People wouldn’t exactly put Robert and force of nature in the same sentence. But here we are, and I do.
My brother Robert died suddenly of a massive heart attack last week.
It is the weirdest feeling being the only one left in your family. It also seems odd to balance this unimaginable grief when my dream is coming true of having my book published. It is also strange to have all my family members sitting up on a cloud, happy and WHOLE and healthy and I am left here dragging around this old bargain basement body. Talk about FOMO. AND having an enviable “change of address.”
Death attacked Robert’s heart, but it also attacked my brain and my heart. And apparently my voice.
If you knew Sarge you knew that she was a force of nature. In his own quiet humble way, Robert was too.
He had an idealistic childhood. He rode bikes, played football, baseball, and he was a pretty good golfer. He got into boyish mischief with his buddies and cohorts Sandy, Craig, Trae, Jimmy, Lew and Clair. He loved motorcycles and rock music. To hear Robert tell it, there was no decent music after the 1970s were over!!
We loved spending weekends with our grandparents Bama and Pop (We called her Bama because Roll Tide was too hard to say). The biggest treat of the weekend was eating Oscar Meyer hot dogs because mama always served generic brands. We always questioned whether we were eating real food or not!
The only thing that distinguished his childhood from other boys was he spent many a summer sitting in a New Orleans hospital room keeping his sister company. Me. How many rambunctious boys do you know who would actively choose to sit in a hospital and be quiet rather than stay home riding bikes and playing with friends?? Robert, that’s who. He was a force of nature in his understated brand of compassion that made me feel like it was going to be OK as long as we were together.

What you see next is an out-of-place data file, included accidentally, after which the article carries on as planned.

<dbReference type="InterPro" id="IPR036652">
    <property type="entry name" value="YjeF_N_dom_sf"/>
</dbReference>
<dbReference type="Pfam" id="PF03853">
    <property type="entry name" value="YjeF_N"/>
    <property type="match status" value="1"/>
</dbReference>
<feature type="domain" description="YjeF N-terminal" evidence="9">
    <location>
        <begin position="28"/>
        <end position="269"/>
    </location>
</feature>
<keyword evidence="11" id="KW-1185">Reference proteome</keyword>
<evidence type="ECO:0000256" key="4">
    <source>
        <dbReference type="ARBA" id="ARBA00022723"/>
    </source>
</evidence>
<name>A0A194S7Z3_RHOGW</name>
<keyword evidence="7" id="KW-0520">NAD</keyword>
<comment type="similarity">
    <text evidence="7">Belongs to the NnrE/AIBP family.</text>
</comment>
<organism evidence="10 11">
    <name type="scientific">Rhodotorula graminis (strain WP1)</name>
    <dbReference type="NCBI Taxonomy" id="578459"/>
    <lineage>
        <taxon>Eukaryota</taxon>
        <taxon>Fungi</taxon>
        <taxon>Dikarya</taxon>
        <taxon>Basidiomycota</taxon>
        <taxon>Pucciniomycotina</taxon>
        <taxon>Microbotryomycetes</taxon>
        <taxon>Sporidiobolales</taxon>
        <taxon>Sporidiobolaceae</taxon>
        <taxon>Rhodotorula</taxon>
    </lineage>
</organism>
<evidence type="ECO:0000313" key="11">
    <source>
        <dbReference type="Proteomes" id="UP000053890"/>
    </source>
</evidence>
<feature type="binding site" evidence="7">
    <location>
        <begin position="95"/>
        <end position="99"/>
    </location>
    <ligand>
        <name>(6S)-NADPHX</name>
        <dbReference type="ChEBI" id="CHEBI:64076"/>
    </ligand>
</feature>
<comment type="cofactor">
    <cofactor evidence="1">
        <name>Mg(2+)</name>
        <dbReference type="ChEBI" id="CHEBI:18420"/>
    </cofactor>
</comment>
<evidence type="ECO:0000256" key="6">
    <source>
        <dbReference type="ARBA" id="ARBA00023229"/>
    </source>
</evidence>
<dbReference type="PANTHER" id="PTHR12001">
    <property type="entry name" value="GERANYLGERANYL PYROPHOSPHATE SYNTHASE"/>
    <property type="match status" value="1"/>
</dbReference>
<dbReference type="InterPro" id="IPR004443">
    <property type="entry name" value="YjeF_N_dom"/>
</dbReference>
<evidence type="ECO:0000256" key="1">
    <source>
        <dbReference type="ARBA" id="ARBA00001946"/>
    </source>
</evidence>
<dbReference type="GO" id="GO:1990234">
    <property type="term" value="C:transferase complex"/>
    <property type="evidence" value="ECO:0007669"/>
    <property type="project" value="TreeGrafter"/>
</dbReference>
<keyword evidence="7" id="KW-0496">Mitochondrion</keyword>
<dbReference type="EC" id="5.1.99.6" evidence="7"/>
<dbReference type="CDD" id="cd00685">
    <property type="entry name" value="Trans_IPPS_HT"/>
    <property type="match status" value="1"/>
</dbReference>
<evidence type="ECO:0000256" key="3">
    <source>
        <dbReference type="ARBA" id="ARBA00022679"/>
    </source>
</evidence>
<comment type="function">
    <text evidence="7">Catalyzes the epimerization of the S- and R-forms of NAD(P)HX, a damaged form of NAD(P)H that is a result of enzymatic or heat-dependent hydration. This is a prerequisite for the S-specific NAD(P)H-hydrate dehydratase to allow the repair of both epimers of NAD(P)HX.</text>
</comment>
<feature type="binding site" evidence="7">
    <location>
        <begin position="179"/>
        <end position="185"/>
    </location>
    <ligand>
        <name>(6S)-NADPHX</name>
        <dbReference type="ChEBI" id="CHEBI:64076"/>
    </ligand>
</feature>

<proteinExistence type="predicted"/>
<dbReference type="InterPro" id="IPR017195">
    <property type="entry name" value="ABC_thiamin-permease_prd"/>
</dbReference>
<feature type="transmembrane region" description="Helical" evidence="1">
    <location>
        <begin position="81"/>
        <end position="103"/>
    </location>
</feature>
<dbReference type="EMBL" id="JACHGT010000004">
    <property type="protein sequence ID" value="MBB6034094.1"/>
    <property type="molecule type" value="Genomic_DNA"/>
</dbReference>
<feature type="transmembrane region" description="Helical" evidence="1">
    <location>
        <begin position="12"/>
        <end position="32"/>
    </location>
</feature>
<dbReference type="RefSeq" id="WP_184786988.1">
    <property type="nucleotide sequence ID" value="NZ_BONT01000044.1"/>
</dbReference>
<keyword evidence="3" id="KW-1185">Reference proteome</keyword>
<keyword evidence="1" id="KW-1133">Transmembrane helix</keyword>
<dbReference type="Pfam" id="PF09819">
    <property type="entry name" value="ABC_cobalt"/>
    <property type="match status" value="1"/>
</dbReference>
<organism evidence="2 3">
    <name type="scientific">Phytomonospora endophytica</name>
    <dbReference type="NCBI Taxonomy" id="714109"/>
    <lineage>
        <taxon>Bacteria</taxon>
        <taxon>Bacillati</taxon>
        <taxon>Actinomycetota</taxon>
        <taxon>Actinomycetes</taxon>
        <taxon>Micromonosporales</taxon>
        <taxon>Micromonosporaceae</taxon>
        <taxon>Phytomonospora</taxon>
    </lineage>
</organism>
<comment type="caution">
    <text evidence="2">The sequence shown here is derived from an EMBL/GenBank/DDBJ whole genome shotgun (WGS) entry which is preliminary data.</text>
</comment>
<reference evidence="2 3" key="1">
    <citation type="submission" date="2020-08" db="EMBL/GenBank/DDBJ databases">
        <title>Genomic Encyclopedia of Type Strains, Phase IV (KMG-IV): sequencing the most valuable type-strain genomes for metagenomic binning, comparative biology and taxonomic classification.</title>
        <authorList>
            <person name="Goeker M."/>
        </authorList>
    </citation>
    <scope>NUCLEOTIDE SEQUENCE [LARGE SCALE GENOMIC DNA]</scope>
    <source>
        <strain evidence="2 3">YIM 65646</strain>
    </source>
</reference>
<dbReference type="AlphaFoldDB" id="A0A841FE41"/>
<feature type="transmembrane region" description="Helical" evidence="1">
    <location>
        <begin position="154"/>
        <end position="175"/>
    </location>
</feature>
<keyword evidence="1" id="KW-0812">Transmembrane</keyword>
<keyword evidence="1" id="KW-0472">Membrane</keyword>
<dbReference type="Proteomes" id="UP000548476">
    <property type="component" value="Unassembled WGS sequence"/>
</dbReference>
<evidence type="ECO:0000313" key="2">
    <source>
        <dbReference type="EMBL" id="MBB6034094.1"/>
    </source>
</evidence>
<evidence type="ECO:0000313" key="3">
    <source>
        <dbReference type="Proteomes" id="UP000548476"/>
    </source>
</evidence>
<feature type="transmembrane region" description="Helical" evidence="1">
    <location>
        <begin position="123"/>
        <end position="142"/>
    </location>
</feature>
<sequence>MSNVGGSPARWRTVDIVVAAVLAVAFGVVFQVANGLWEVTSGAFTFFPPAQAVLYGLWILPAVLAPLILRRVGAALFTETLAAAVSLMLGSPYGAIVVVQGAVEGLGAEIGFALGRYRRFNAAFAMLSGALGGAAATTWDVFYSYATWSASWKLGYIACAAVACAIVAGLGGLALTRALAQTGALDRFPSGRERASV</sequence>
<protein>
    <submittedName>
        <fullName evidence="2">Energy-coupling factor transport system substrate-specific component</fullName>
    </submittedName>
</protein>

Even with all of this, his life really didn’t begin until he met the love of his life, Allison. I have never seen such a devoted husband. He was a force of nature in his love for her. Then, along came two sons. He absolutely doted on Hutch and Hudson and he didn’t mind being called “Mr. Mom.” He was a force of nature in telling me about their accomplishments and in his pride for them.
He also adored his in-laws. I recently ask him why he still called them Mr. and Mrs. McClendon. His answer was quick and sure. “It is because I respect them too much to ever call them by their first names, Les.”
Anyone who knew Robert well, would know not to question his loyalty to Auburn. His love of Auburn football was not to be toyed with. Those who got in the middle of Robert and a football game would encounter his force of nature which was neither quiet or subtle!
So maybe the real juxtaposition here is to see my mother’s full throttle force of nature versus my brothers quiet contemplative force.
I needed both forms in my life. I will miss them both.